Plant Glossary of



Plant Glossary M

Macerate: To separate cells by cutting, grinding, soaking, or other chemical or physical action

Magnetic Stirrer: A stirring device in which a whirling magnet attracts a magnetized stir bar placed inside a glass container on the plate.It is often combined with a hot plate to allow for heat while stirring

Maiden: A tree in it's first year

Mallet Cutting: A stem cutting that includes a mallet∼shaped portion of the previous year's growth

Marcot: Aerial layering, another name for air layering. This is done by ringing the bark and wrapping in moist moss, then plastic wrap.

Mature Wood: Wood that has hardened and formed fully mature bark

Medium: (plural: media) (1) A soil or soiless mix (2) The substrate for plant growth, specifically the mixture for of certain chemical compounds to form a nutrient rich gel or liquid in or on which tissue cultures are grown

Meiosis: The reduction division process by which haploid (n) sex cells (gametes) are produced. It is a reduction division because the number of chromosomes is reduced from 2n ton.

Meniscus: The curved upper surface of a column of liquid

Meristem: Tip of a shoot or root in which cells divide to produce leaf, flower, stem or root tissue, may be used in micropropagation

Meristem Culture: The in vitro culture of meristematic tissue, also misused more broadly to denote micropropagation

Mesophyll: The thin, soft tissue between the upper and lower epidermis of a leaf

Metabolism: The physiological activities of an organism

Metabolite: The product of metabolism See also secondary product

Micron: An obsolete term for one∼thousandth of a millimeter (0.001 mm) now called a micrometer (um)

Micropropagation: Literally, propagation on a very small scale, vegetative multiplication in vitro. It is used interchangeably with the terms tissue culture and in vitro culture

Mites: Any nearly microscopic animals of the order Acarina, class Arachnida. They can be a devastating contaminant of microculture, as well as any plants in the garden, greenhouse or home environment

Mitosis: The process of vegetative cell division in which the chromosomes duplicate and then divide

Molar Solution: One mole (one gram of molecular weight) of a substance in one liter of a solution

Mole: (1) a small mammal that lives underground. It is commonly thought to eat the roots of plants, but this is a misnomer. Instead, the mole lives on insects and other small animals that prey upon the plant root systems. (2) The molecular weight of a compound expressed in grams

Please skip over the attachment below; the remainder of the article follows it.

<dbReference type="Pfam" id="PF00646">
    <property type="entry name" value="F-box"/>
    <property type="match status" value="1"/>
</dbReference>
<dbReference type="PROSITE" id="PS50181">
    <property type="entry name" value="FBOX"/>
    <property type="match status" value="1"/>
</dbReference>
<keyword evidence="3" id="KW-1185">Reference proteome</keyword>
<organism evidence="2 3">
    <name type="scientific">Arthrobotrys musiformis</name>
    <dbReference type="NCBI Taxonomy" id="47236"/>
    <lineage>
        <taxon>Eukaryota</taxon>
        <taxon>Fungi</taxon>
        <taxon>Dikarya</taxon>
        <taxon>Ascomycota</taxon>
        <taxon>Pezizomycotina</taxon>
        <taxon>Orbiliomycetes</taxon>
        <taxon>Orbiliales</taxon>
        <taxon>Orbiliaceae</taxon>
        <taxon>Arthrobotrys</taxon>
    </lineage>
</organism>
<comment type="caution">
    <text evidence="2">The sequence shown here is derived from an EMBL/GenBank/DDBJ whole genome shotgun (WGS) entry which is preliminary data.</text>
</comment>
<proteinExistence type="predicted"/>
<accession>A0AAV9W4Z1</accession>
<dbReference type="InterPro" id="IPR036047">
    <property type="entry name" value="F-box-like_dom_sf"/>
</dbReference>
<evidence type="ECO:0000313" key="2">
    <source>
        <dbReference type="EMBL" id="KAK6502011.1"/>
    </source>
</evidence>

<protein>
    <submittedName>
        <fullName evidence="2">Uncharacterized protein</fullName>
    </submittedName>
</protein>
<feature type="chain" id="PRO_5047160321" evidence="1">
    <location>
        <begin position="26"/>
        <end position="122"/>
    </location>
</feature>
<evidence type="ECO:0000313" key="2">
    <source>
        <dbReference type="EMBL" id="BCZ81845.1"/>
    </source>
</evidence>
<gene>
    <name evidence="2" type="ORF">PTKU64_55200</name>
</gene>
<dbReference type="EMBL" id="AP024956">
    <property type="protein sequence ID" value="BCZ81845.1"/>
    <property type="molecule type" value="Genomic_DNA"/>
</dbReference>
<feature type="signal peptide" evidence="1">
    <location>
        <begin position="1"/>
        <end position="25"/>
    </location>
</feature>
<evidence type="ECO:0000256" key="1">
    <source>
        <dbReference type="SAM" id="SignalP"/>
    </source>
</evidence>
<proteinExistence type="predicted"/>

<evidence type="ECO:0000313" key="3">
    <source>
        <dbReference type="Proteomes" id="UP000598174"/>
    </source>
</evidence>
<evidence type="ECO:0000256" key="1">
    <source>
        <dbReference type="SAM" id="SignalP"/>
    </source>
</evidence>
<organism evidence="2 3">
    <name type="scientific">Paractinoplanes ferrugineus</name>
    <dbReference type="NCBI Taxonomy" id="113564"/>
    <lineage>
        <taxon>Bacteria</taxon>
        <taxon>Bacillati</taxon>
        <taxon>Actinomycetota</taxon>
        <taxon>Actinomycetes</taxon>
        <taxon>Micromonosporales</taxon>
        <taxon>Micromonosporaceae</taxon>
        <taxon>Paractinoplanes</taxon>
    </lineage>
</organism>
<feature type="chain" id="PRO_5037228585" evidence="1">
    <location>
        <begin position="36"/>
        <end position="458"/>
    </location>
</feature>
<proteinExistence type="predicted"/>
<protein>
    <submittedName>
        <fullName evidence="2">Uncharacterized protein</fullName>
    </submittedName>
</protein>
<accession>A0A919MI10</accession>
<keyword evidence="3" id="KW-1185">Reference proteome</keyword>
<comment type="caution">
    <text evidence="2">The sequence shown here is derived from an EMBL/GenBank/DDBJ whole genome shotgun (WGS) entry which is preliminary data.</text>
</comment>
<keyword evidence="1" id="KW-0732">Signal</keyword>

Molecular Weight: The sum of atomic weights in a molecule

Monocarpic: Refers to plants that flower and produce seeds once, and then die

Monocot: A plant that produces only one seed leaf See monocotyledon

Monocotyledon: Angiosperm with a single seed leaf, parallel∼veined leaves, no cambium layer, and floral parts. (See also Dicotyledon

Monoecious: With separate male and female flowers on the same plant

Monopodial: With a stem or rhizome growing indefinitely from a terminal bud, not usually forming sideshoots

Morphogenesis: The anatomical and physiological development of an organism, the study of which is called morphology

Mother Plant: See Parent Plant

Mound Layering: A type of layering in which earth is heaped over the crown and bottom stems of a plant

Multiple: A fruit formed from several flowers into a single structure that shares a common axis, containing many capsules, follicles, samaras, or nutlets.
multiple of capsules sweetgum
multiple of follicles magnolia
multiple of samaras yellow-poplar, ash
multiple of nutlets sycamore, birch

Mutagen: A mutant∼inducing agent, such as radiation, ultraviolet light, or carcinogenic chemicals

Mutagenesis: The formation of mutants

Mutant: A plant that exhibits some variation (mutation) in characteristics due to a rearrangement or other change in genetic makeup

Mutation: A change in the genetic code of a cell. Mutations happen naturally as a consequence of environmental effects

Mycorrhiza: A fungus that associates, usually symbiotically, with plant roots


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